EXECUTIVE PRODUCERS Christian Colson, Simon Beaufoy, Danny Boyle CAST Donald Sutherland, Hilary Swank, Harris Dickinson, Brendan Fraser
PLOT It’s 1973, and John Paul Getty III (Dickinson) — heir to an oil shipping fortune — has just been kidnapped while living in Rome. His mother (Swank) and a family security official (Fraser) try to secure his safe return but, suspecting a hoax, his billionaire grandfather (Sutherland) refuses to pay a penny.
THERE’S AN UNFORTUNATE air of late arrival to this one. Inspired by the same true-life events as Ridley Scott’s All The Money In The World and thematically of a piece with recent HBO breakout hit Succession, Trust runs the risk of offering viewers the TV equivalent of a wellmeaning colleague delivering a joke you’ve already heard before. But first, as we know, does not always mean best. And screenwriter Simon Beaufoy and director Danny Boyle have turned the newly familiar troubles of the Getty dynasty into something strange, audaciously funny and thrillingly macabre.
We start in 1973, with a knowing blast of Pink Floyd’s ‘Money’, and Boyle (who directs the first three instalments of the 10-episode series) expertly marshalling the grisly, drug-addled suicide of one of John Paul Getty’s (Sutherland) unruly sons. The funeral coincides with the arrival of bell-bottomed, debt-ridden outcast John Paul Getty III (Dickinson), who, initially, becomes a useful audience avatar for the coming journey into a world of super-rich dysfunction. We meet Getty Sr’s multiple wives and girlfriends and, naturally, catch a glimpse of the pet lion he has unleashed in his grand English manor.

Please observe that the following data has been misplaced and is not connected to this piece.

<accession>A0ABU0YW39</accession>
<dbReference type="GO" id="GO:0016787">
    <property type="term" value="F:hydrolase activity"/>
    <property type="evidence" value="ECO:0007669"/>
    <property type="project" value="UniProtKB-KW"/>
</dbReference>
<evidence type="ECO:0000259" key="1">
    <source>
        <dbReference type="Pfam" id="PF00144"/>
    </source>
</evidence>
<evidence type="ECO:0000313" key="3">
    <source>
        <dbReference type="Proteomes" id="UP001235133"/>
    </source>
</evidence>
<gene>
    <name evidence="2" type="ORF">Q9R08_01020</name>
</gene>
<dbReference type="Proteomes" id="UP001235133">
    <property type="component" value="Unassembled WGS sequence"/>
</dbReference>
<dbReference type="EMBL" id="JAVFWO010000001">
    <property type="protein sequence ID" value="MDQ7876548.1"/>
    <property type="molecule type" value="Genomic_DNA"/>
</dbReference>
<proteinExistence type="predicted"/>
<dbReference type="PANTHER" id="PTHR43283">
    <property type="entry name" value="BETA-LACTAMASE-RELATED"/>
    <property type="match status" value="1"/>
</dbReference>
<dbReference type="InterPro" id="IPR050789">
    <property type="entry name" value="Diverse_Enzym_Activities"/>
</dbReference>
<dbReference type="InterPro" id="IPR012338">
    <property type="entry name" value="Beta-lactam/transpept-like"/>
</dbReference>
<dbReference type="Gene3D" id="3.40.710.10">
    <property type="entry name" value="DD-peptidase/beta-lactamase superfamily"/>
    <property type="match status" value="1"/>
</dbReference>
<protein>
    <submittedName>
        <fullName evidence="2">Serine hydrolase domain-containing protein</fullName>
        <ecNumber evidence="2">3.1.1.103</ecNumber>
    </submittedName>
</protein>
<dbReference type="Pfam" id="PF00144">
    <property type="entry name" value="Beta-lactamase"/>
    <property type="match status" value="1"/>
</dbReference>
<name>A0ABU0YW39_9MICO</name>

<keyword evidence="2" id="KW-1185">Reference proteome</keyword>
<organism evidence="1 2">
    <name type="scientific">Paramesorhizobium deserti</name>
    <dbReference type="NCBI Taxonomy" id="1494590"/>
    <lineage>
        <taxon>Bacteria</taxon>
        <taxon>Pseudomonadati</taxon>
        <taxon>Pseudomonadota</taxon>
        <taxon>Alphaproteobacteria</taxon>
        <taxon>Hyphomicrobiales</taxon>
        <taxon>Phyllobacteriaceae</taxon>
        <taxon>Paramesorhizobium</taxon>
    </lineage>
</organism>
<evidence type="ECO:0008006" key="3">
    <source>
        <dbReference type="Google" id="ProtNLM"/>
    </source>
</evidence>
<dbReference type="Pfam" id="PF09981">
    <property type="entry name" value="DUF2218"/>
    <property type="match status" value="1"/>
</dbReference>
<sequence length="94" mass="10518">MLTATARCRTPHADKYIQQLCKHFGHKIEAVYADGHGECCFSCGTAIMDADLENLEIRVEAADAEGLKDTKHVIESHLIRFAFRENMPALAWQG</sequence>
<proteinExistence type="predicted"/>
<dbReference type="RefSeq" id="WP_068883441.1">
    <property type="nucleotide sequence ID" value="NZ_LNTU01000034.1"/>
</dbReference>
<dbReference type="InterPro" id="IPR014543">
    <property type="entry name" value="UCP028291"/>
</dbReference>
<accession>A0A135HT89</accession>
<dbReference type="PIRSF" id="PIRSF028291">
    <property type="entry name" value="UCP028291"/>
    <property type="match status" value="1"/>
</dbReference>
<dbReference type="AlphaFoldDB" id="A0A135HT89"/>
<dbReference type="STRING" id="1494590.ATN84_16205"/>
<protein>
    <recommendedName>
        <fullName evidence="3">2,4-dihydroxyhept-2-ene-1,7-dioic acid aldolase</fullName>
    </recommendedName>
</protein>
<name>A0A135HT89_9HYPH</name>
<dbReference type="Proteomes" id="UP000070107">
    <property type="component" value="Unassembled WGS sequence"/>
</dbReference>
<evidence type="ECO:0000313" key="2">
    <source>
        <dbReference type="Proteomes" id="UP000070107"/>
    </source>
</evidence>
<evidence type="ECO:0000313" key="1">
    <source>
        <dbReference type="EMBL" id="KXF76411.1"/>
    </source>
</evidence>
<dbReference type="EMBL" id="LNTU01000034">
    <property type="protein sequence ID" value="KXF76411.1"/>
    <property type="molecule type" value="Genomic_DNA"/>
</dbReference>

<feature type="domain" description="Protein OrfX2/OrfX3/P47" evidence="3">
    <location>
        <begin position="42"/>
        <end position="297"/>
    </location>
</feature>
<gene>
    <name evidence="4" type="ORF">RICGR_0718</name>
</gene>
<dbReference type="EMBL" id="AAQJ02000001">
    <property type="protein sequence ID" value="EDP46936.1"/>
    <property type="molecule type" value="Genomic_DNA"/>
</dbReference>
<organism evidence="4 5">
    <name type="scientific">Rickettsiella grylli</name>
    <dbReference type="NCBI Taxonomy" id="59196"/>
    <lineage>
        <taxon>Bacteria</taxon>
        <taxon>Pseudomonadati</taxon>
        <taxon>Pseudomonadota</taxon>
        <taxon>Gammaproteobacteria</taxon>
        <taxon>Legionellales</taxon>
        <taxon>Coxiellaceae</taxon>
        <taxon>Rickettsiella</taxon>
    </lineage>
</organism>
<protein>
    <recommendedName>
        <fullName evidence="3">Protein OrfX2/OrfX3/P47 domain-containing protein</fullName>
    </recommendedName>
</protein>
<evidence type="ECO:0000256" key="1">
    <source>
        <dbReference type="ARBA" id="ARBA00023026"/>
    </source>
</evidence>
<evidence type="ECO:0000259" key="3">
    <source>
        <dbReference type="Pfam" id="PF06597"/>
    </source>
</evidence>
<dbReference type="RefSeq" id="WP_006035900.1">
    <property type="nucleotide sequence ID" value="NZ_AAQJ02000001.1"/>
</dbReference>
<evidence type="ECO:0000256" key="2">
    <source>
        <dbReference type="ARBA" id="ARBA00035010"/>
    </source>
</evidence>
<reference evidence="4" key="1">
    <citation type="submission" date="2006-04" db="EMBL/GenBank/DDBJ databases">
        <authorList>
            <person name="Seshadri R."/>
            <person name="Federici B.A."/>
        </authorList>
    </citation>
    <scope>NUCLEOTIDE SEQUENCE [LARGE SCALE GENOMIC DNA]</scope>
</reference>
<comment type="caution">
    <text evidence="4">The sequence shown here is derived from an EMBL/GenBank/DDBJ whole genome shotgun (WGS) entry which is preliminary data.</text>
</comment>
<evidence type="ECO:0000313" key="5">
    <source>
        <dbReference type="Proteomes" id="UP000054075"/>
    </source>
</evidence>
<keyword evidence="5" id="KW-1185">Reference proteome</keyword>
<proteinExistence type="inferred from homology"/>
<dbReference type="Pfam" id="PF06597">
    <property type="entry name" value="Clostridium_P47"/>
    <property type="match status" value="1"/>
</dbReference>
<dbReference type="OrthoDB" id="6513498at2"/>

After a thwarted attempt to winkle cash out of his granddad, ‘Little Paul’ returns to Rome and is promptly abducted by the Mafia-linked hoods he owes money to. His mother (Swank) works with Fraser’s genial Getty employee to get him freed until the older Getty — convinced that paying a ransom will open the extortion floodgates on his other heirs — publicly tells the kidnappers he won’t stump up. From here a knotty tale
— part high-grade soap, part Coen-ish exploration of dangerous criminal ineptitude — commences. Flashbacks deepen our understanding of Getty Sr’s cold cruelty, there’s a nuanced portrayal of the kidnappers and the cast all get the tricky, blackly funny tone just about right.
Sutherland is terrifically unsettling as Getty and slowly adds some interesting layers to the Scrooge Mcduck act. And Swank sells the anguish of a mother desperately trying to get both law enforcement and the Getty family to take her son’s disappearance seriously. But it’s Fraser, as a kind of deceptively sharp, Marge Gunderson-type, who is the real revelation, able to convey Stetsontipping Texan charm and grave seriousness with equal skill.
UNKLE musician James Lavelle’s throbbing, electronic score is a little intrusive at times and some of the Boyleian stylistic flourishes (Fraser’s emergence as a wry, to-camera narrator) are a touch jarring. But this is a hugely watchable series with lots of visual dazzle and plenty to say about the corrupting power of wealth.
VERDICT Not merely “that other Getty” drama, this is a fantastically acted, enjoyably weird comedy noir that — in directing terms — may make Bond fans weep anew for what might have been.
“One day son, all this won’t be yours.”